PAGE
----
Far from producing deleterious effects, Spirulina has instead showed itself to have antitoxic effects in tests conducted on cells, laboratory animals, and human beings. These properties have been expressed as a protective effect against toxic damage, such as cardiotoxicity, hepatotoxicity, nephrotoxicity, neurotoxicity, eye toxicity, testis toxicity, ovary toxicity, and other effects.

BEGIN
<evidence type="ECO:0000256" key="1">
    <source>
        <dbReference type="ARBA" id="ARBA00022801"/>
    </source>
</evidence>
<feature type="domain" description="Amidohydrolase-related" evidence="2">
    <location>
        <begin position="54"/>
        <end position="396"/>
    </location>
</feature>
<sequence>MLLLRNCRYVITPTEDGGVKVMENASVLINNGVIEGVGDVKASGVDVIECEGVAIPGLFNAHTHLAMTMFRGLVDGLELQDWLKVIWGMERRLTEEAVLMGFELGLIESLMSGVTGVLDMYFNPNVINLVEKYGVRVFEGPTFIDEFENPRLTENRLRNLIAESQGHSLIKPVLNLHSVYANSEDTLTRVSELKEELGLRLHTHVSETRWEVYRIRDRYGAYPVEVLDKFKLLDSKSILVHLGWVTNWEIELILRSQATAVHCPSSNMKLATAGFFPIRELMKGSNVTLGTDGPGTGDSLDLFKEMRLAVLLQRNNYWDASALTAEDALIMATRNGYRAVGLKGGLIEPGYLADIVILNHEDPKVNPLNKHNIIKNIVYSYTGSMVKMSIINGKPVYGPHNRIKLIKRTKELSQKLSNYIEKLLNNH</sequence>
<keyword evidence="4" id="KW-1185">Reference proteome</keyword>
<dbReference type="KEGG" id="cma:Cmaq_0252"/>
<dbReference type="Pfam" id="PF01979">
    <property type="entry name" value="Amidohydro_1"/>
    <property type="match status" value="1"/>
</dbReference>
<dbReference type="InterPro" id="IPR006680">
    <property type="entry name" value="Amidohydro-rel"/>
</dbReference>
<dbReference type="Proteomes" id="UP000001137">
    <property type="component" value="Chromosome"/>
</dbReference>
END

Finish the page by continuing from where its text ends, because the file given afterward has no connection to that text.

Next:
Table 2.5 shows some antitoxic properties reported for Spirulina and phycocy-anin against deleterious effects of metals, pharmaceuticals and radiation. Both these antitoxic properties as well as some pharmacological effects can be attributed to the antioxidant capacity of this alga. For example, the hepatoprotection by phy-cocyanin from CCl4 and R-(+)-pulegone toxicity is attributed to the inhibition of reactions involved in the production of reactive metabolites and possibly to its radical scavenging activity.87 In the same way, Torres-Duran et al.88 explain the potential hep-atoprotective role of Spirulina against fatty liver induced by CCl4 in rats. Moreover, Shastri et al.89 found that Spirulina acts as an antagonist to testis toxicity from lead though its antioxidant activity.
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